FIG. 3 is a schematic circuit diagram of a plasma cutting power supply illustrating the preferred embodiment of another aspect of the invention. In contrast to conventional plasma cutting power supplies requiring a range of 260-360 volts open circuit voltage, power supply 50 of FIG. 3 employs a power source 52 which provides a D.C. supply of 170 volts open circuit voltage. Power supply 52 may be of a conventional design or of the inverter type described in U.S. Pat. No. 4,382,171 and Re.31,544. Capacitor C2 is the same as that shown in FIG. 1 and is used for reducing high frequency noise. Inductor L2 of FIG. 1 is omitted in FIG. 3 for clarity. Inductor L4 is the stabilizing inductance used also in prior art designs for sustaining and stabilizing the arc current after arc initiation so that a good smooth, stable cutting arc is provided. Thus, transformer T3 is used to inject a high voltage, high frequency signal or impulse for initiating an arc at the torch 54. A transformer T2 is used to sense whether the arc current has transferred to the work piece 56. When transfer current is sensed, switch S3 is opened to interrupt the pilot current from the torch to the torch tip 58. Resistor R2 is a current limiting resistor in the range of 0 to 2 ohms. The stabilizing inductance L4 frequently has a value range of 5 to 50 millihenries.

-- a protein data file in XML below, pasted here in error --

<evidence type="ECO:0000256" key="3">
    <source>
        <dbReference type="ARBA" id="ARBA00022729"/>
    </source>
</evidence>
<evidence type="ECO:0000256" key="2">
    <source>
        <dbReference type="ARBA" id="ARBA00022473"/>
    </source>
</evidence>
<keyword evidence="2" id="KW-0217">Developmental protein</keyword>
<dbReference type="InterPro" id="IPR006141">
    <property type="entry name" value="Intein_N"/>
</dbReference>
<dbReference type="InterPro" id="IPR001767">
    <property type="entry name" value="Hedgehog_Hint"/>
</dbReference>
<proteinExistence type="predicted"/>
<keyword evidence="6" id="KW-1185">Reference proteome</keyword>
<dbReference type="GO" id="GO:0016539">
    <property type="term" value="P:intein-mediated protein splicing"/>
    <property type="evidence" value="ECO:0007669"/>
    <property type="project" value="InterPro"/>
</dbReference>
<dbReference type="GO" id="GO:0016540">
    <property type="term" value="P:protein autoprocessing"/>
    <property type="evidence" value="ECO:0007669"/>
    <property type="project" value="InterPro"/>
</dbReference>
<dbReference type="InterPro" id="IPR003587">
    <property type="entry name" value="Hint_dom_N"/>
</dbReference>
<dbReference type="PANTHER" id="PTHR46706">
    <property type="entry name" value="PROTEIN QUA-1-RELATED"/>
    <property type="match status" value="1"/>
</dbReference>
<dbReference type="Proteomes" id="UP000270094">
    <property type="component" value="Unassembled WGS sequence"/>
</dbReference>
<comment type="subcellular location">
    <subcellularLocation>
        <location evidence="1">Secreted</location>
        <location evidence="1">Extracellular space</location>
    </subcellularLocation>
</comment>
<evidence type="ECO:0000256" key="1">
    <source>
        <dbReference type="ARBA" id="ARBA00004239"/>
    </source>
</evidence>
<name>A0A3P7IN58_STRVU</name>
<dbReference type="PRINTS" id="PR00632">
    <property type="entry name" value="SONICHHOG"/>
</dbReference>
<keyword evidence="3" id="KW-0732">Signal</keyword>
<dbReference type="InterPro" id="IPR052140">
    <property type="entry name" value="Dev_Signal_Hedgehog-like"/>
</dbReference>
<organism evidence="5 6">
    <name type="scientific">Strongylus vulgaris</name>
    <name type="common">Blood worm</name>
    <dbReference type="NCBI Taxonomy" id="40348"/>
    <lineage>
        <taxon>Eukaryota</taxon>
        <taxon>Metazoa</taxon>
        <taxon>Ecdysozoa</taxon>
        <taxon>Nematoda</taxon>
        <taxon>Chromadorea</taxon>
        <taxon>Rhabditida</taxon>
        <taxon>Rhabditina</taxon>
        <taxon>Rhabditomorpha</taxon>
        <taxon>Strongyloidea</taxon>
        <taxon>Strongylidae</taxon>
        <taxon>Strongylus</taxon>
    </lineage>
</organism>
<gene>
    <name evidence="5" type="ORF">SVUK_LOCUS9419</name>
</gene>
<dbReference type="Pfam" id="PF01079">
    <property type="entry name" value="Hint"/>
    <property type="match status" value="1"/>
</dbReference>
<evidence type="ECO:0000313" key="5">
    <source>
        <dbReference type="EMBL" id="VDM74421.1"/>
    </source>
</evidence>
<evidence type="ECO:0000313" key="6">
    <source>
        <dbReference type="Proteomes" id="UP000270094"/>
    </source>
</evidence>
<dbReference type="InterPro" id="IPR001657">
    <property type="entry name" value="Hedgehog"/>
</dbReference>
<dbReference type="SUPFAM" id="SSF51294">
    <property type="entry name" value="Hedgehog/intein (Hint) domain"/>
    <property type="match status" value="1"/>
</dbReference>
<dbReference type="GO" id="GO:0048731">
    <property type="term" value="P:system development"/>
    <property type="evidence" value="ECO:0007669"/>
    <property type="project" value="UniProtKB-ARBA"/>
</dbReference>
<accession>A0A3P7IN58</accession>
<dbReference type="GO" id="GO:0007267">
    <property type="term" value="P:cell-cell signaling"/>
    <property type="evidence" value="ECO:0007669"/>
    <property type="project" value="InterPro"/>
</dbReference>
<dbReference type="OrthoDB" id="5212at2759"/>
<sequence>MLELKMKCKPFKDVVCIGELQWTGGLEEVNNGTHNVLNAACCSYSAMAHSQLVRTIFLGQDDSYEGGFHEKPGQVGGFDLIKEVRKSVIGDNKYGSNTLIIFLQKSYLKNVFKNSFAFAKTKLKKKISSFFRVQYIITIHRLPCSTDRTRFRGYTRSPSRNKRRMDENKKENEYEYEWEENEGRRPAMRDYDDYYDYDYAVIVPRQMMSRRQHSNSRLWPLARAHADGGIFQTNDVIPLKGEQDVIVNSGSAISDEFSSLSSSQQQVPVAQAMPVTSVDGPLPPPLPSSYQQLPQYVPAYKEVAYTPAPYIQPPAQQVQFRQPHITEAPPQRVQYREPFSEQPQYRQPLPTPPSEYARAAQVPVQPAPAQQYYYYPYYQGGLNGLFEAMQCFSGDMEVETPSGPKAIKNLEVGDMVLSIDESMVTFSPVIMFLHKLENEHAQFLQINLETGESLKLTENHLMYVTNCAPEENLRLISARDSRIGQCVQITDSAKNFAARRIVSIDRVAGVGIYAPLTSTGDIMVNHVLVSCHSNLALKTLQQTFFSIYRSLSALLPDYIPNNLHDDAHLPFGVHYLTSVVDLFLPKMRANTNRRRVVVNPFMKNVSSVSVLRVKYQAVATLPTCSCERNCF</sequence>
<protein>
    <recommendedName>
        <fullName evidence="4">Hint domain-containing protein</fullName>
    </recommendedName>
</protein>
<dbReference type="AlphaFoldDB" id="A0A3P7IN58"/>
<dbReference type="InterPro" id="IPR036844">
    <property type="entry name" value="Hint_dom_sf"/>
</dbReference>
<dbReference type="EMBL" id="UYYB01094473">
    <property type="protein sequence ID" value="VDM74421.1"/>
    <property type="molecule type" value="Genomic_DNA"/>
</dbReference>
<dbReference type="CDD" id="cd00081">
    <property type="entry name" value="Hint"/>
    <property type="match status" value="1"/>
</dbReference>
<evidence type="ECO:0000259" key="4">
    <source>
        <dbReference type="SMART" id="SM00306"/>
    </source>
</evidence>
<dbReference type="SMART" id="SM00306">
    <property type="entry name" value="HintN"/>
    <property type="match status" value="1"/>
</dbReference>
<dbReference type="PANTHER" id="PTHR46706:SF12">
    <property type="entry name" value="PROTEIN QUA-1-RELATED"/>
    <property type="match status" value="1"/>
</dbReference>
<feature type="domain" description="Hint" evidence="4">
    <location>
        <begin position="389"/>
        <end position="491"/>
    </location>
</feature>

After the arc has initiated, the pilot arc is then between the torch 54 and tip 58, and current from supply 52 is required to sustain the pilot arc. In prior art designs, the stabilizing inductance L4 resists the building up of current to the torch 54 immediately after arc initiation. To overcome such resistance so that a sufficient current is passed to sustain the arc, the high open circuit voltage in the range of 260 to 360 volts is used in conventional designs. Such high voltage poses a shock hazard to the operator of the cutting equipment. The power supply of FIG. 3 is advantageous in that a much lower open circuit voltage, such as around 170 volts, is adequate for causing enough current though the torch and tip for sustaining the pilot arc. This is accomplished by employing a circuit path in parallel to the inductance L4 for passing current immediately after arc initiation so that the initial resistance of inductance L4 to current flow is no longer an impediment for passing current to sustain the arc.